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Wednesday, 15 March, 2000, 17:23 GMT
Dhaka looks for dollars

Preparing for the first visit by a US president
By South Asia analyst Alastair Lawson

The visit of US President Bill Clinton to Bangladesh next week will be the first by an American president since the country's independence from Pakistan in 1971.

Although the president is only in the country for about nine hours he nevertheless has an exhaustive schedule.

Arrives on Monday
Meets key political leaders
Interacts with business
Visits Joypura village
Mr Clinton will meet the president, prime minister, opposition and business leaders.

He will also travel to the village of Joypura in rural Bangladesh to tour an elementary school which is run on the micro-credit system of funding.

US investment

From the point of view of the Bangladesh Government, a key aspect of President Clinton's visit will be its programme to attract American investment into the country.

Nowhere is that more needed than in the country's infrastructure.

Sheikh Hasina will look for investment
Already there are reports in newspapers which say the authorities are worried that the president may not complete his visit without experiencing one of Dhaka's almost daily power cuts.

Recently, an American company announced plans to build a $450mn container terminal in the southern port of Chittagong.

This represents the biggest American investment so far in Bangladesh and the Prime Minister, Sheikh Hasina, is hoping that Washington can be persuaded to invest in similar infrastructure projects.

'Open up'

If that money is forthcoming, its not likely to be without strings attached.

Paramount among these is the American demand that Bangladesh export some of its gas resources to India, its energy-hungry neighbour.

Call for an end to strikes
Washington argues that in doing this Bangladesh will have more revenue to develop its infrastructure and reduce poverty.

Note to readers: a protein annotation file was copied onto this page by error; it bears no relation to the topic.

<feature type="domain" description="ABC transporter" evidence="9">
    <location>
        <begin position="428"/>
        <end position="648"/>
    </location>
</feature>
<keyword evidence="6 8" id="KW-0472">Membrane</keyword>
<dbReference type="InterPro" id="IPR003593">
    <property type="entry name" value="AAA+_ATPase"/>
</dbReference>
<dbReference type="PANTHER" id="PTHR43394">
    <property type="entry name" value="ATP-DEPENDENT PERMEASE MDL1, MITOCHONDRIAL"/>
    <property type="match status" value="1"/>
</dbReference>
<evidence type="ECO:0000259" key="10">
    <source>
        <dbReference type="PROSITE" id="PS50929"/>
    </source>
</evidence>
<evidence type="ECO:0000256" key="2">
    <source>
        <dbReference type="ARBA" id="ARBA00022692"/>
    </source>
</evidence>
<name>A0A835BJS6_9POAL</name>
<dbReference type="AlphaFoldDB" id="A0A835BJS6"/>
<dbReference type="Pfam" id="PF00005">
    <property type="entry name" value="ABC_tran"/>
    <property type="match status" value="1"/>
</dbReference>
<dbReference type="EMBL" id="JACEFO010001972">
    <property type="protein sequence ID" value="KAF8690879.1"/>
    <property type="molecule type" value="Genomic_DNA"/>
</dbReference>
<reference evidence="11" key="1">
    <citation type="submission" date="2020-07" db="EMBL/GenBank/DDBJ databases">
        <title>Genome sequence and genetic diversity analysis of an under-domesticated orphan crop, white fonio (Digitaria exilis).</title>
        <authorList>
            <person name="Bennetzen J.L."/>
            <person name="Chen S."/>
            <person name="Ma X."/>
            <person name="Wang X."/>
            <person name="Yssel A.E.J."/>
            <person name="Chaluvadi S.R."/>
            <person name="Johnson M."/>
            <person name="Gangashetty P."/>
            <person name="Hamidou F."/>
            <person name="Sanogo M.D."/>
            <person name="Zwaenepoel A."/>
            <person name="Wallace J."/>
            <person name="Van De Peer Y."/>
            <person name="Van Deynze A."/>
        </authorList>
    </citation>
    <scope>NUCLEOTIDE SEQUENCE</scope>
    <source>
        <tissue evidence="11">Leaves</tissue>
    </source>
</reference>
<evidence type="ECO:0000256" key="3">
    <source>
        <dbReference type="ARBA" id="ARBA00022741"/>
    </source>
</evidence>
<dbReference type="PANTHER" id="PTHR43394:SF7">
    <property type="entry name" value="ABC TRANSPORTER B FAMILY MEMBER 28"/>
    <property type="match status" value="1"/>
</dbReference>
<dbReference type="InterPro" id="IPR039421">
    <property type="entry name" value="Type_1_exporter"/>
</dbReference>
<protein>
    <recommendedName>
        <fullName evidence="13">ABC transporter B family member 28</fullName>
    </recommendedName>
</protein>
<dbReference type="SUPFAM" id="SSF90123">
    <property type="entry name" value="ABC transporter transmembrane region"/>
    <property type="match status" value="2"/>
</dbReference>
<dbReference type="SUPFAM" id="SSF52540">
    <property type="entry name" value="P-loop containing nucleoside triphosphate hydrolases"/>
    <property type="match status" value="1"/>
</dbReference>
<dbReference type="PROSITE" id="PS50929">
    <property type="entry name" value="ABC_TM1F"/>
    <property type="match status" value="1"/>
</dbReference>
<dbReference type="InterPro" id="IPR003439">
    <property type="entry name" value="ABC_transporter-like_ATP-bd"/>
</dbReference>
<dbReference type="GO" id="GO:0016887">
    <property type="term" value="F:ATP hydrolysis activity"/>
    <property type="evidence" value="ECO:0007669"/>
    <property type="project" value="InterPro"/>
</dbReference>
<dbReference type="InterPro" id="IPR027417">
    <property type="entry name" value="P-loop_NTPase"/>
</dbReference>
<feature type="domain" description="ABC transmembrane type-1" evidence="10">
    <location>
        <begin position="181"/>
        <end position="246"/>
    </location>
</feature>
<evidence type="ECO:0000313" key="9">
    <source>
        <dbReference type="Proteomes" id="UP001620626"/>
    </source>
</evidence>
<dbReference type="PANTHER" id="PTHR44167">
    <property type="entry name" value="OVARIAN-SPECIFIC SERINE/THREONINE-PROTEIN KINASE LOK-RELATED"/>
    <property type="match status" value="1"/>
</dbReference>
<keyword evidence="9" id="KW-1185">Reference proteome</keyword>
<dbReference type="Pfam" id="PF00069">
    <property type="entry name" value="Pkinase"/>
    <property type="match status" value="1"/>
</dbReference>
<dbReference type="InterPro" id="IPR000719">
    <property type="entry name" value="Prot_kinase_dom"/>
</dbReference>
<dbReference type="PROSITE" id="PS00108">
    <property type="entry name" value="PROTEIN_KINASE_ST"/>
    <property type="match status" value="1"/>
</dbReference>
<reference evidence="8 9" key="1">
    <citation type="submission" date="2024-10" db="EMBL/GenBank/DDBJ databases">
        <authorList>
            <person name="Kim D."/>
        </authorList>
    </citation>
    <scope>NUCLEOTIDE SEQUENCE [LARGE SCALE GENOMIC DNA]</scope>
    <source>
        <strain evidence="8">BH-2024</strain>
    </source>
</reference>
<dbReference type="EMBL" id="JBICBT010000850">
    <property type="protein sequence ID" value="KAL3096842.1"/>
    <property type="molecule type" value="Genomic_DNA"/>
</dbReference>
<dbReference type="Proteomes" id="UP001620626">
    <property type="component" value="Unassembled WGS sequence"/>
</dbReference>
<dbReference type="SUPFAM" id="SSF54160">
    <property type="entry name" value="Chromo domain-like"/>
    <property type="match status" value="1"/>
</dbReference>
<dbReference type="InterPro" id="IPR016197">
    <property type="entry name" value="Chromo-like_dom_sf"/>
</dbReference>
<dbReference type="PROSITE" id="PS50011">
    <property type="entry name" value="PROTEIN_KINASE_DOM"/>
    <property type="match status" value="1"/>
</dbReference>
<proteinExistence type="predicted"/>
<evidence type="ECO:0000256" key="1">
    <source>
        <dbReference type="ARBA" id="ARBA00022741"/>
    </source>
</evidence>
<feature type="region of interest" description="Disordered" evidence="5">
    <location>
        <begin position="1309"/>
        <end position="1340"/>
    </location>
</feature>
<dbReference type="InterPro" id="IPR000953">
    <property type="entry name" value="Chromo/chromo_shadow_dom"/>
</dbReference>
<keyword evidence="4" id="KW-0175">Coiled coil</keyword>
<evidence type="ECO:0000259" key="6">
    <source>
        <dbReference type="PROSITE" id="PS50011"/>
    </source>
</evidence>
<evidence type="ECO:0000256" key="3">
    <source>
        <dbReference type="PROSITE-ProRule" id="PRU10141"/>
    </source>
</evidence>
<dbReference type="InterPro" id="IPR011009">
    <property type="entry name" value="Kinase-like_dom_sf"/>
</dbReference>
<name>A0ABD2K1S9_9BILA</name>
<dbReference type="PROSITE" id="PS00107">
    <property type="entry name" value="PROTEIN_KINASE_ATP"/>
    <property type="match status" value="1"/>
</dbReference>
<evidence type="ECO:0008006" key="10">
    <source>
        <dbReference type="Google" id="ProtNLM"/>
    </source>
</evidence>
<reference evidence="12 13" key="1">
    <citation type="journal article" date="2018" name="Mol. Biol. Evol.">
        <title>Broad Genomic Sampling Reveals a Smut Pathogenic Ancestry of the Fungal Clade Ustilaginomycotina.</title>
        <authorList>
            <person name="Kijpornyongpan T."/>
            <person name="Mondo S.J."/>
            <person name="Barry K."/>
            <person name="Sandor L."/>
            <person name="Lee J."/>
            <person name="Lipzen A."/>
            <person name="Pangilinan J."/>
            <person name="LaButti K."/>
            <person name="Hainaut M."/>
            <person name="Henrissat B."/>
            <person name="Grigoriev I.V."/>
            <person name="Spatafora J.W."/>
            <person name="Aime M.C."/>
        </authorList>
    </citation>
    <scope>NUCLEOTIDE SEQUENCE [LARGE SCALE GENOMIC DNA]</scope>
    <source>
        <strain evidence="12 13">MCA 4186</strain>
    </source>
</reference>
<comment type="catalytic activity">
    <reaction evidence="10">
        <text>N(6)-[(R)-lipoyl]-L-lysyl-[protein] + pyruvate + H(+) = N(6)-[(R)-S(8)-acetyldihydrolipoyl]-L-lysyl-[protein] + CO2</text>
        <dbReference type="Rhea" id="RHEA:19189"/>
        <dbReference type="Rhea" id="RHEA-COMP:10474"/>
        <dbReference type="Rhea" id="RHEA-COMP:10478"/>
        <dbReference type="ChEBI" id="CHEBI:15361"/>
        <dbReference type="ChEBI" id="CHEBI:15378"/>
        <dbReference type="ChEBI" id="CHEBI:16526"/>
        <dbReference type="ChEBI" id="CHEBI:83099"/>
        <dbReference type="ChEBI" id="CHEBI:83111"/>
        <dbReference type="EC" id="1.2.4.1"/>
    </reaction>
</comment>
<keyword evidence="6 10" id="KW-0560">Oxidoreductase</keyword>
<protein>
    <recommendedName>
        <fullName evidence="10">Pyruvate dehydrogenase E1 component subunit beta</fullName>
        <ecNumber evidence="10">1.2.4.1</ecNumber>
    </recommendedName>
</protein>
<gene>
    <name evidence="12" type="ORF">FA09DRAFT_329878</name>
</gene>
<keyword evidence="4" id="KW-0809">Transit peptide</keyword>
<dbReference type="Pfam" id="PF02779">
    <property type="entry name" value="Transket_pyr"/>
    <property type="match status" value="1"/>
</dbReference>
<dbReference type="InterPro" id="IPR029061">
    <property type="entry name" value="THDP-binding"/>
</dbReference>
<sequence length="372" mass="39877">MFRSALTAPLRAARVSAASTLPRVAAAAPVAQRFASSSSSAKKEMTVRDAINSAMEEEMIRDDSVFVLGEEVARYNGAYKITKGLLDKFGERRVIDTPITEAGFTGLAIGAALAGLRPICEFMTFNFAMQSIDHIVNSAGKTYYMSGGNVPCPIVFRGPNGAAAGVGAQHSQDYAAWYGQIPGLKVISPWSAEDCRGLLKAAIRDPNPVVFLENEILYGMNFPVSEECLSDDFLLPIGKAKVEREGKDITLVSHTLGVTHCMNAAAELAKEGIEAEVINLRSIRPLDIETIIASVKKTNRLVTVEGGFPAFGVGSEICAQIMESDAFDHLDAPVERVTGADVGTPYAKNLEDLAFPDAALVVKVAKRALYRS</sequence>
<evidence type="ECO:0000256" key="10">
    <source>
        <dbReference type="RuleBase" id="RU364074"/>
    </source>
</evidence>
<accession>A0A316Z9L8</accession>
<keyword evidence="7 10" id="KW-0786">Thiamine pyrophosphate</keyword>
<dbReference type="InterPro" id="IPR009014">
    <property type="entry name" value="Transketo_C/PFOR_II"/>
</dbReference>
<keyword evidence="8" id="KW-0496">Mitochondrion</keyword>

Analysts say that the gas and oil reserves of Bangladesh could be worth billions of dollars in the next few years.

However Sheikh Hasina is reluctant to do this even though the Americans say the country has ample gas reserves.

The government is no doubt well aware that if it does so, they will be accused by the opposition of selling out to India.

That's an accusation it does not want to face ahead of next year's general elections.

End to strikes

President Clinton is also likely to use his influence to encourage Sheikh Hasina's Awami League party to reconcile its differences with the opposition Bangladesh Nationalist Party.

It is currently boycotting parliament as part of its campaign for an early general election.

Its supporters regularly go on strike, often bringing economic activity in the country to a halt.

President Clinton will probably not lose the opportunity to tell his hosts that this endless cycle of industrial unrest has deterred many foreign investors.

Other issues likes to be discussed the two leaders are defence co-operation, in which Washington may well express its displeasure at the recent Bangladeshi decision to buy eight MiG-29 fighters from Russia.

The US will argue that Bangladesh cannot afford and does not need such sophisticated hardware.

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See also:

13 Mar 00 | South Asia
Deals await US firms
09 Mar 00 | South Asia
Anti-US protest in Bangladesh
15 Feb 00 | South Asia
One dead in Bangladesh strike
01 Feb 00 | South Asia
Clinton to visit India
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